Kurds Issue New Call to Arms Against Islamic State in Syria
Kurdish militants in Turkey have issued a new call to arms to defend a border town in northern Syria from advancing Islamic State (IS) fighters, and the Turkish authorities and United Nations prepared on Sunday for a surge in refugees.
About 70,000 Syrian Kurds have fled into Turkey since Friday as IS fighters seized dozens of villages close to the border and advanced on the frontier town of Ayn al-Arab, known as Kobani in Kurdish, Reuters reported.
A Kurdish commander on the ground said IS had advanced to within 15 km (9 miles) of Kobani, whose strategic location has been blocking the radical militants from consolidating their gains across northern Syria.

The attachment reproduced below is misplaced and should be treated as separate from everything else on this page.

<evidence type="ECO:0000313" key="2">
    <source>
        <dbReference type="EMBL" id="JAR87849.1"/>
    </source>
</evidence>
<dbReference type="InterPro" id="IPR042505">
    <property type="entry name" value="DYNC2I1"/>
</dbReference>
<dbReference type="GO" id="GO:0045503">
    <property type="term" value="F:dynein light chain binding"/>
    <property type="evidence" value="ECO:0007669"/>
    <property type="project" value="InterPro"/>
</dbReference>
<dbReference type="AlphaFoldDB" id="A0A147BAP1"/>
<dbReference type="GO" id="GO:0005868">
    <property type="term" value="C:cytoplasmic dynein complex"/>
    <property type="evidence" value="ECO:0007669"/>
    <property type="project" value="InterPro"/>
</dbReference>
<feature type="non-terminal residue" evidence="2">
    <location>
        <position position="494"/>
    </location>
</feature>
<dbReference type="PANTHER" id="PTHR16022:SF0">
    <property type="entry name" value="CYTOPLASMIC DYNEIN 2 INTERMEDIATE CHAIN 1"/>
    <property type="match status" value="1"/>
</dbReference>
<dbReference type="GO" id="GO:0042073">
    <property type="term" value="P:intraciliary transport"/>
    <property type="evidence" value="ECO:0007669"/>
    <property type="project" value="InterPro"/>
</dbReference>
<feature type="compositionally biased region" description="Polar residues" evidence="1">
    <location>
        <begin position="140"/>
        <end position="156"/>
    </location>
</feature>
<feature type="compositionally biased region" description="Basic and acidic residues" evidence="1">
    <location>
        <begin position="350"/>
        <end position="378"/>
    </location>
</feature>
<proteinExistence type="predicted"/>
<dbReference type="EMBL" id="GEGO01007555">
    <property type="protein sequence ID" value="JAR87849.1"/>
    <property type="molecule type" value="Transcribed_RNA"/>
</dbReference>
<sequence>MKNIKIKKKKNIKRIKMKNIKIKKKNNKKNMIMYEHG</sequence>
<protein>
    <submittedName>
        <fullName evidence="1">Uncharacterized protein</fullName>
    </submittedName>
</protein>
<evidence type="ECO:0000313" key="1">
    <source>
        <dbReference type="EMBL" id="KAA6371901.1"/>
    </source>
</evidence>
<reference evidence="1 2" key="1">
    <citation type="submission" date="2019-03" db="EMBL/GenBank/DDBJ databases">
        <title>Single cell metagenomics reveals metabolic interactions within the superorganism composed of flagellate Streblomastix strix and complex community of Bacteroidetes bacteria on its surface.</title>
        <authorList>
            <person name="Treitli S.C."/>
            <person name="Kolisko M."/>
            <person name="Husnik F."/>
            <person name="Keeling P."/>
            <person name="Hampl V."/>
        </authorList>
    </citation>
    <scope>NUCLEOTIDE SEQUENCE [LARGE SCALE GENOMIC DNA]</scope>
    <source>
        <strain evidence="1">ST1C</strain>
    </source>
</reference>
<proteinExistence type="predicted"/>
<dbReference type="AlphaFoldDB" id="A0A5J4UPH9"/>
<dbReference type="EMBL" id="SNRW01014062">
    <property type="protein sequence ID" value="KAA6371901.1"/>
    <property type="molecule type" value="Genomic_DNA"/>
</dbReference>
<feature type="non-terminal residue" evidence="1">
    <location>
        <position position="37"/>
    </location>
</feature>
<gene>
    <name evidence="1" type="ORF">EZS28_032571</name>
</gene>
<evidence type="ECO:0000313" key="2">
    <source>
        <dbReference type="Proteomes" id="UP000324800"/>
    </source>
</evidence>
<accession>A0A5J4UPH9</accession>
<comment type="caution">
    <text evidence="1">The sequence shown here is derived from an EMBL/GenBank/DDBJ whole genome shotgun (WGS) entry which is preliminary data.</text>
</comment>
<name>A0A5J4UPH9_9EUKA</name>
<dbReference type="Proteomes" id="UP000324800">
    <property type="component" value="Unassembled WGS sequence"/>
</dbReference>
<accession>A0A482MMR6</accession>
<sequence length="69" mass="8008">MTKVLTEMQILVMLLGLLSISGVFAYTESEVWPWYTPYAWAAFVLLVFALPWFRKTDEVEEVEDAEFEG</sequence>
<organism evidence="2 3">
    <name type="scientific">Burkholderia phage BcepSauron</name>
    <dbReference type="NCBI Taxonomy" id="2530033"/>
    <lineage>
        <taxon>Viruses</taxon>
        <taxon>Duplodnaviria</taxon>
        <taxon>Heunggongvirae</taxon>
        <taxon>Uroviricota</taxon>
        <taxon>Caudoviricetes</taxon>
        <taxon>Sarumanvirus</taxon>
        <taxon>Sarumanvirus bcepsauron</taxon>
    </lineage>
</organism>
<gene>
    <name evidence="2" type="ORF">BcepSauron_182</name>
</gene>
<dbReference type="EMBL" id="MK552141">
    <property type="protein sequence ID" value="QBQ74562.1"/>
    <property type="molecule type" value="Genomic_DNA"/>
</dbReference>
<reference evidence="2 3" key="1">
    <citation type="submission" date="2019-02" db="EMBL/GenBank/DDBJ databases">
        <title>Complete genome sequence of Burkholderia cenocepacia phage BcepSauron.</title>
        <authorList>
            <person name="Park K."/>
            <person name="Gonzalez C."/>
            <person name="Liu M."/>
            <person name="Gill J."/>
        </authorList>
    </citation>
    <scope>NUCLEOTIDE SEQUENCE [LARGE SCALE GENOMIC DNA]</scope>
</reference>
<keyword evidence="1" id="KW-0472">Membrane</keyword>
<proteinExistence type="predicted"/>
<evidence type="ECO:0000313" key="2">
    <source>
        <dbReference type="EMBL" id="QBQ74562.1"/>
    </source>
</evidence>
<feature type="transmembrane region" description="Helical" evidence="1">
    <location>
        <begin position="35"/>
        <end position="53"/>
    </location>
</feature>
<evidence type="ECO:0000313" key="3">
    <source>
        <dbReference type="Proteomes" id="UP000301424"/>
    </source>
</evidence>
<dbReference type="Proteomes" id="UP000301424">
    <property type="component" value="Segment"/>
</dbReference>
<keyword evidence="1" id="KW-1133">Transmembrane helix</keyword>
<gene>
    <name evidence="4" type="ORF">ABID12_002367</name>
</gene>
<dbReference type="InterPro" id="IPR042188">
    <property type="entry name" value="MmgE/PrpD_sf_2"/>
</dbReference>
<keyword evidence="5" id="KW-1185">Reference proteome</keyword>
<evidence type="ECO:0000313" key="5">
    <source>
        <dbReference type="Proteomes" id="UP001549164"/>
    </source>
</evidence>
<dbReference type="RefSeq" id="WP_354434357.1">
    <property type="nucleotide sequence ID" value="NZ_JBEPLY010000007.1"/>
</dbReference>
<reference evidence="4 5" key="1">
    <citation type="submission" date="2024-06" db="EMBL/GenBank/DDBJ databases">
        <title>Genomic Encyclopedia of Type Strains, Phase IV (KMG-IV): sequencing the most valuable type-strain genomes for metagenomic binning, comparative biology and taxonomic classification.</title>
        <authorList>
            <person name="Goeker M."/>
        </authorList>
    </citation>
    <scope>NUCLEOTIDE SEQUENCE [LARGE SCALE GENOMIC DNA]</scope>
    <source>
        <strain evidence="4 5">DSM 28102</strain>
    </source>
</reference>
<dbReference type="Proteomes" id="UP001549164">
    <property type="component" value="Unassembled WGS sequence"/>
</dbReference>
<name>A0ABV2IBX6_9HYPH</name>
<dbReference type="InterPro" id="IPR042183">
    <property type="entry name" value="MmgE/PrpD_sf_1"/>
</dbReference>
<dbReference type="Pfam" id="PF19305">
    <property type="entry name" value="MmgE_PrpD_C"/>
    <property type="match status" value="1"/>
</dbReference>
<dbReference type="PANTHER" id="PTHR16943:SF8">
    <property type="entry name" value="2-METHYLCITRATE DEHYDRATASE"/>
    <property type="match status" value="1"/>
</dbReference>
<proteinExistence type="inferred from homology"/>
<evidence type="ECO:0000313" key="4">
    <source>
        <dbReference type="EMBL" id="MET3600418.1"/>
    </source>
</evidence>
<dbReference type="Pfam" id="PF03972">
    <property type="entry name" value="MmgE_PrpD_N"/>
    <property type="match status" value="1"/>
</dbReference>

A Kurdish politician from Turkey who visited Kobani on Saturday said locals had told him that IS fighters were beheading people as they went from village to village.
The Syrian Observatory for Human Rights, which monitors Syria's civil war, said clashes continued overnight, killing 10 insurgents and bringing the number of IS fighters killed to at least 39. At least 27 Kurdish fighters have died.
Islamic State has seized at least 64 villages around Kobani since the onslaught started on Tuesday, using heavy arms and thousands of fighters. It executed at least 11 civilians on Saturday, including at least two boys, the Observatory said.
The Kurdistan Workers Party (PKK), a rebel group which has spent three decades fighting for autonomy for Turkey's Kurds, renewed a call for the youth of Turkey's mostly Kurdish southeast to rise up and rush to save Kobani.
Hundreds of security forces cleared the border area south of Suruc of a couple of thousand people who had gathered in solidarity with Kobani for a third day on the Turkish side of the barbed wire fence, where many of the refugees have crossed.